Whatever level you are as an athlete, your easy pace does not define you as an athlete. Too often athletes at all levels from very beginners to very experienced get too wrapped up in their pace on their easy days. Often they convince themselves that because they are feeling good or are in a hurry that it’s ok if they speed up their pace. Or they are so vested in maintaining their supposed easy pace even though their body is telling them to slow down after a hard workout, after a race, after a day spent on their feet working, that they ignore those signals which demand an even easier pace.
Your easy pace is where you can reap the most benefits from your training and constitutes the bulk (up to 85% of your miles) of your training. You are building fitness, building your endurance engine and not stressing your system. Your easy pace should be almost painfully slow. It’s a great pace to run with friends and chat. It’s a great pace to relax and value your me time, catch up with podcasts or listen to the sounds of silence. If you do not have time to run x amount of miles at a true easy pace, you are better off running a bit shorter distance and keeping your pace at a true easy effort.
This way you are primed for your workouts which are run at a hard effort. And it’s important that your hard efforts are actually hard.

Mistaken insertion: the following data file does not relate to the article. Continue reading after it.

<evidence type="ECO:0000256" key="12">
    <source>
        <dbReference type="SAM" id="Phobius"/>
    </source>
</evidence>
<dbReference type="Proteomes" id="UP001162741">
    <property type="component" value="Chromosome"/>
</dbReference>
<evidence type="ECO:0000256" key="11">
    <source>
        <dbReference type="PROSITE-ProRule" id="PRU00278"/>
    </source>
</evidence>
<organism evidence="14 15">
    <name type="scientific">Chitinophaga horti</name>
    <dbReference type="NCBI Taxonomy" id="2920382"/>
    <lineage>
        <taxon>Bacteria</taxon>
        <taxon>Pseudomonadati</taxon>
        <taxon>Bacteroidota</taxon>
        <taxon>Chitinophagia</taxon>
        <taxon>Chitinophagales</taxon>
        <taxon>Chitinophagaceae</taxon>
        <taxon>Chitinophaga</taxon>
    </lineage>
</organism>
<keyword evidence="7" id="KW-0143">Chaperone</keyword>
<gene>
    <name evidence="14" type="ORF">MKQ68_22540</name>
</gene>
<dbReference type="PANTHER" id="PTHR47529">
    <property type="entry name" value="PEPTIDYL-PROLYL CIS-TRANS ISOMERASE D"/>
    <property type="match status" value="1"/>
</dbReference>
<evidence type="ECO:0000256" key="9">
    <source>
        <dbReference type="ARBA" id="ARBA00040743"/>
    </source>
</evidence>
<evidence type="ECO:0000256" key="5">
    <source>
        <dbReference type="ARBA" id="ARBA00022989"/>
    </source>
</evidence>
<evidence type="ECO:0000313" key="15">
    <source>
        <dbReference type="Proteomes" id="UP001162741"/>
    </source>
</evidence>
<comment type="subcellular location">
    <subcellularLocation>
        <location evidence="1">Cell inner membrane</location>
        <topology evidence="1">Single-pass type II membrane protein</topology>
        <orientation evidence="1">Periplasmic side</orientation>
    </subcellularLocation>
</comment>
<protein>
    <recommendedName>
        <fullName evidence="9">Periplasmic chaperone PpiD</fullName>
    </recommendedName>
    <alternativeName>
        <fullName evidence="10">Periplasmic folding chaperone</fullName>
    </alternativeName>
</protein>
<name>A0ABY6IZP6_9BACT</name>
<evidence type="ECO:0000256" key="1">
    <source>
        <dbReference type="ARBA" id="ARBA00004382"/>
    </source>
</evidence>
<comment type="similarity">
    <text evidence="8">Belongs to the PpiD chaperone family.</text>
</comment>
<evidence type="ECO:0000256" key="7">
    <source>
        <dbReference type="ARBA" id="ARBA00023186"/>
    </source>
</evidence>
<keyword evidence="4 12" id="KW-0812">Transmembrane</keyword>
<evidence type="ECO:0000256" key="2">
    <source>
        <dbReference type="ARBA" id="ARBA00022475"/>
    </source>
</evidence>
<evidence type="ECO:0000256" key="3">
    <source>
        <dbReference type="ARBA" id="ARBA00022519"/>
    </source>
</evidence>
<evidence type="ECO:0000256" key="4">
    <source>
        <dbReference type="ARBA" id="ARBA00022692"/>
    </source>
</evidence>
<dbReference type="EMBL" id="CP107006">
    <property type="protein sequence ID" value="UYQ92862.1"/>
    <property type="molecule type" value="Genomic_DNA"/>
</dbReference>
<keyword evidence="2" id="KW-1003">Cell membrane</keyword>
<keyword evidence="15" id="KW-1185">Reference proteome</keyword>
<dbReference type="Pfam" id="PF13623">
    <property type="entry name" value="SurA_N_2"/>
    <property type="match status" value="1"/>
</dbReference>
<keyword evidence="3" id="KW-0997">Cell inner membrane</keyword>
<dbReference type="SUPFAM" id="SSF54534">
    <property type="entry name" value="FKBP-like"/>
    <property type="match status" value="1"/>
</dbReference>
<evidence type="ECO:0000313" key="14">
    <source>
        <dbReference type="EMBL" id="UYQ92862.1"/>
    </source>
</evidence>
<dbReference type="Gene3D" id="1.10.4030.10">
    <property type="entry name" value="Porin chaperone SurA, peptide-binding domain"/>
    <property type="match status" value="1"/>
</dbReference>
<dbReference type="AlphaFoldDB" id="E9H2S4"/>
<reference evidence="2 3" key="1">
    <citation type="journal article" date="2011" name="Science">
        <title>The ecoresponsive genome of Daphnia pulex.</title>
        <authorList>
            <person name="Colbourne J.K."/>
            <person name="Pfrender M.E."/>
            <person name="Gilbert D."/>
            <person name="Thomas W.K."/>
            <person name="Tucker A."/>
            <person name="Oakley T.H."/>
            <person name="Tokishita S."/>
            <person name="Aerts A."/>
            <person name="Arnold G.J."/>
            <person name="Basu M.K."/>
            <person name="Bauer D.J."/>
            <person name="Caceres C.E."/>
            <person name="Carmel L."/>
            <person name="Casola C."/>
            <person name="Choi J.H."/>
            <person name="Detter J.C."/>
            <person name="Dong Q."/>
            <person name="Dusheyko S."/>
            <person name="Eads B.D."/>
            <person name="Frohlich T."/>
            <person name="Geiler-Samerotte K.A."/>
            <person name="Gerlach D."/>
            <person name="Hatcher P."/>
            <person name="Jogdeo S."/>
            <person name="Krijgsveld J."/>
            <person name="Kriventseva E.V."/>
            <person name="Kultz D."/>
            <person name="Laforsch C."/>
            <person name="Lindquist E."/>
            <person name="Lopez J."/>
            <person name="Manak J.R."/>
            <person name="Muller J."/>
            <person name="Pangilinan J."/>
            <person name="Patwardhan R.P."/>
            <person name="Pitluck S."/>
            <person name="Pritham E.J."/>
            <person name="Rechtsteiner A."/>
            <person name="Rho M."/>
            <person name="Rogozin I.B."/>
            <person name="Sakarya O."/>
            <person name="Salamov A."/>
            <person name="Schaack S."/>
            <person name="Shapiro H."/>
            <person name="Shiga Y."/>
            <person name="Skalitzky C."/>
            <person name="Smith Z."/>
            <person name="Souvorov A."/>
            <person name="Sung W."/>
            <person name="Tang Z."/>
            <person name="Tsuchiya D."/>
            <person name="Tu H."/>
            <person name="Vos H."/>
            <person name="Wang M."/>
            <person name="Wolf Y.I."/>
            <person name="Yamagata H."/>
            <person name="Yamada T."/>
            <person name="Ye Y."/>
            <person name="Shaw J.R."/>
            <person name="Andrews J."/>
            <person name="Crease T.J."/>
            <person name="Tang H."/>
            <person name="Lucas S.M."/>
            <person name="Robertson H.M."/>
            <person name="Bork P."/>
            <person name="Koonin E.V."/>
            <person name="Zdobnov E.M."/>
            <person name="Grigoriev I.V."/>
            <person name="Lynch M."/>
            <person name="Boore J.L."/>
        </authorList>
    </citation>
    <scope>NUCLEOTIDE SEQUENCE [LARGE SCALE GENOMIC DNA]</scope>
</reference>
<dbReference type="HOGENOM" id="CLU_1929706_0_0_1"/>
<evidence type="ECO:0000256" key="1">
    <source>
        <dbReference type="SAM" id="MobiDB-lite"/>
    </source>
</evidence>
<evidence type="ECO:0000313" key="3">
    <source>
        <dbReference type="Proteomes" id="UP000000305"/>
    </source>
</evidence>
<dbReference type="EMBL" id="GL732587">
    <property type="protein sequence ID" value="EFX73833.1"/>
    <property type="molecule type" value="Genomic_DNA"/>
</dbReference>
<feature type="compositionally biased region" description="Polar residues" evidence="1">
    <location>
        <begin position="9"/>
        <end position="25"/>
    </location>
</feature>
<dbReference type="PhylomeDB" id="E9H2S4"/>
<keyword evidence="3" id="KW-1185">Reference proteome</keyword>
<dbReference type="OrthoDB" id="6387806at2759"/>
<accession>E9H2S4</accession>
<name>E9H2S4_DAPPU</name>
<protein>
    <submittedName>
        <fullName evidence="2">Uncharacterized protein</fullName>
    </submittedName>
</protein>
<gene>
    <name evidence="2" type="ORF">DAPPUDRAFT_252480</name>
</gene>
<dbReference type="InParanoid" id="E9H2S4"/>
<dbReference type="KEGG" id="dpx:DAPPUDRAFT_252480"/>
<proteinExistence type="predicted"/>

What can happen when you run your easy days to hard day after day? Your body will not recover fully and thus will not make the training adaptations that your workouts are designed to effect. Your subsequent hard efforts can be compromised as well. You may not hit your important workouts or if you hit them, they may take longer to recover from since you are not letting your body recover. Those little tweaks in your foot, your knee, your back can worsen as your body does not recovery. Finally, tune up races and goal races can suffer.
Keep your eye on the goal race and know what your training effort should be for any given workout. Those athletes who are honest with themselves every day can reap the most rewards. Keep the easy easy and the hard hard!